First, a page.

I wouldn't take the survey too seriously; it was conducted by some PR company to promote something or other, and surely wasn't in the least bit scientific. But there's no doubt that Roald Dahl is enormously popular among children at the moment; perhaps more popular than he ever has been.
Was he so loved and respected when he was alive? He certainly didn't win any of the major children's book prizes. Was that simply because he was loved more by readers than "gatekeepers"? Or has his status grown in the years since his death in 1990?
I've been thinking a lot about Dahl recently. I'm working as Writer-in-Residence at the Roald Dahl Museum in Great Missenden, a wonderful little museum packed with his possessions and full of displays about his characters and books.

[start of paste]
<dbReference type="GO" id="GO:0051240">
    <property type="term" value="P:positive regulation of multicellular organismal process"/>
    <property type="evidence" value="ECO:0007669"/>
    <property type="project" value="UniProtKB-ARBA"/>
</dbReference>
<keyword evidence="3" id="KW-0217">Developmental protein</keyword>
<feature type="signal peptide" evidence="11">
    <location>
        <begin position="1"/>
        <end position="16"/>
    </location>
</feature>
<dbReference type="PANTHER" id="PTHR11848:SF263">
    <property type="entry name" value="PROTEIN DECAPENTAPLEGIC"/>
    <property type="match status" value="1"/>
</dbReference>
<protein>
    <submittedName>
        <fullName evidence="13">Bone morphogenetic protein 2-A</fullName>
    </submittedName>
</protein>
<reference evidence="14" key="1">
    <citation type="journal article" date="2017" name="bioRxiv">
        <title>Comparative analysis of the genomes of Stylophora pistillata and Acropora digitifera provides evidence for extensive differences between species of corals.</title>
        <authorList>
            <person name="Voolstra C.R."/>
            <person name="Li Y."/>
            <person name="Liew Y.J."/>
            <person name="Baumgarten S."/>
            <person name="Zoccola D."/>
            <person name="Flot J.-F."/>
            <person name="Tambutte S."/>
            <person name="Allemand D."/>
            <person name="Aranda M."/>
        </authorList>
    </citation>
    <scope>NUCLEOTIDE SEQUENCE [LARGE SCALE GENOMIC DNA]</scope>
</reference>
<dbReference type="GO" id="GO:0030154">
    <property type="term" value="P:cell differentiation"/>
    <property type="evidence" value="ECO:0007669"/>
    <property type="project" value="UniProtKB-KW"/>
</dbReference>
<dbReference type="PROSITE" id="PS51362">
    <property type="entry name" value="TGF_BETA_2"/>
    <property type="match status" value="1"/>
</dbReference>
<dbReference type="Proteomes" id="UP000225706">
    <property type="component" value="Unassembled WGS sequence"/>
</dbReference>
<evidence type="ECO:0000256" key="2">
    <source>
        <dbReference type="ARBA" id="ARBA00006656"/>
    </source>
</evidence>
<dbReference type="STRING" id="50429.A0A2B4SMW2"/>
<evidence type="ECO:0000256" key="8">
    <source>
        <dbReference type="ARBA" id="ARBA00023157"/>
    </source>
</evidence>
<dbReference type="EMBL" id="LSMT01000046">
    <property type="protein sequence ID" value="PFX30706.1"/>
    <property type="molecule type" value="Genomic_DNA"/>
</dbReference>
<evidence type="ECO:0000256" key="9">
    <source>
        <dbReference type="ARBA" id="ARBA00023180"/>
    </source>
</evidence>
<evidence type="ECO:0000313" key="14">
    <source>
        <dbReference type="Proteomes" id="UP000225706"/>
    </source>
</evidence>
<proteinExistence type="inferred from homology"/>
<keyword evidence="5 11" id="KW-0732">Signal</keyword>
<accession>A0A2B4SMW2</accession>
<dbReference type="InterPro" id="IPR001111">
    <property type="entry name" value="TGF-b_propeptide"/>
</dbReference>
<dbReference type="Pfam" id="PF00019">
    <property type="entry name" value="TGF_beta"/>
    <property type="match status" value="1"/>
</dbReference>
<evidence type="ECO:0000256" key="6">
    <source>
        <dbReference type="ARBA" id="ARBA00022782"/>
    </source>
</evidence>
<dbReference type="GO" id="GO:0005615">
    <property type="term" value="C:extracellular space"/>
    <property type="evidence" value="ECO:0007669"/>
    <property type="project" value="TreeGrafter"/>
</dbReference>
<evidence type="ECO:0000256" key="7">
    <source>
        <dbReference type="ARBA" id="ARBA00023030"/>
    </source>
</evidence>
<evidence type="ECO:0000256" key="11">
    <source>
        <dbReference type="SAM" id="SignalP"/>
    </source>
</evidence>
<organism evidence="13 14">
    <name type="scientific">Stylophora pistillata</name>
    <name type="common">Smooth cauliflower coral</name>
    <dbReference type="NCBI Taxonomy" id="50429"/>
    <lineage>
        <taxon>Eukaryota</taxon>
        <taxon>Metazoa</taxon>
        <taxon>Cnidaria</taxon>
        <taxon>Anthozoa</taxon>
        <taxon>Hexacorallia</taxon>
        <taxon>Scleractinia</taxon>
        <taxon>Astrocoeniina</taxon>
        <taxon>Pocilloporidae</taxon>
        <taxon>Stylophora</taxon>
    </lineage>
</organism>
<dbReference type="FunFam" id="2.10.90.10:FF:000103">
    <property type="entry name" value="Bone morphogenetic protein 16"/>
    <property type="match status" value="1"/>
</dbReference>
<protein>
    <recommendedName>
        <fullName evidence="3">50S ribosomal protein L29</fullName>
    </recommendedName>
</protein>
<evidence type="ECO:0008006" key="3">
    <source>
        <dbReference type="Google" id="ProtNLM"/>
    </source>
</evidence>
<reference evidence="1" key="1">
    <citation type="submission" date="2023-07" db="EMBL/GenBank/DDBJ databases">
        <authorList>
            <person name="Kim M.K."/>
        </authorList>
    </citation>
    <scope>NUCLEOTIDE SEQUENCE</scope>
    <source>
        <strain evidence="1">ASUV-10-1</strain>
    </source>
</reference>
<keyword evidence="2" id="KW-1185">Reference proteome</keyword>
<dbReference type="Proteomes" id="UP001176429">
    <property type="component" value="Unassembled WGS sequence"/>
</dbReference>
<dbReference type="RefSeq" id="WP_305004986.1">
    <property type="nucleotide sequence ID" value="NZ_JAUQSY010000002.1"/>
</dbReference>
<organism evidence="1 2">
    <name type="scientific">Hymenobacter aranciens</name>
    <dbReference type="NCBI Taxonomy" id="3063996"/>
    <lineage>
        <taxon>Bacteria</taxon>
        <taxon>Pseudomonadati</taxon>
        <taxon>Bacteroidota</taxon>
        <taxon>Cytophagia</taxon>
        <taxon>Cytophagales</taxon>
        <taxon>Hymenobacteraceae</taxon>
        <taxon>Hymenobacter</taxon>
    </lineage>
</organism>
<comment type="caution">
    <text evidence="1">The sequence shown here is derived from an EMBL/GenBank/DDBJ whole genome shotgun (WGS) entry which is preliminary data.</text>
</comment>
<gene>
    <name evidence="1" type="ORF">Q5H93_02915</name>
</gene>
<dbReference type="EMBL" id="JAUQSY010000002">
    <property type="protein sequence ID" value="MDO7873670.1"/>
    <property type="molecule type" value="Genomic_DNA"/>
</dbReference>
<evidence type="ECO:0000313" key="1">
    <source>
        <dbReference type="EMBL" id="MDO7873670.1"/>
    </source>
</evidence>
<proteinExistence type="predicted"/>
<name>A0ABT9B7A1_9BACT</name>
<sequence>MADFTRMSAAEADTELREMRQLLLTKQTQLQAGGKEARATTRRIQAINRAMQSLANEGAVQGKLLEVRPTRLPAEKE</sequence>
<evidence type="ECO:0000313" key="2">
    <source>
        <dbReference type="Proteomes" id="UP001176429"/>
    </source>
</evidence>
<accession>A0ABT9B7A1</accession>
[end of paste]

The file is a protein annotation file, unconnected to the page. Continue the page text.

I visited Dahl's grave the other day; it's a short stroll up the hill from the museum.
I was very surprised to see who inhabits the plot next door to Dahl's: it belongs to someone who shares my surname. As far as I know, we're not related.
I'd like to know more about Dahl himself. A few years ago, I read Jeremy Treglown's biography, which was a clear case of a biographer growing to dislike his subject more and more as he learnt more about him. I'm going to read Donald Sturridge's more recent Storyteller: the Life of Roald Dahl, which was authorised by the family and is apparently much more sympathetic, perhaps too much so; and Michael Rosen's Fantastic Mr Dahl, which was published last year.
Before reading either of those, I've been re-reading Dahl's own books. I've also been reading The BFG to my daughter. She loves it so much, she takes it to bed.
The other night, I tiptoed into her room before going to bed myself and found the book nestling on the pillow beside her, the pages crinkling under her cheek.
She's only four, and on her first reading of Roald Dahl's books, but he has already taken his place in her affections and imagination.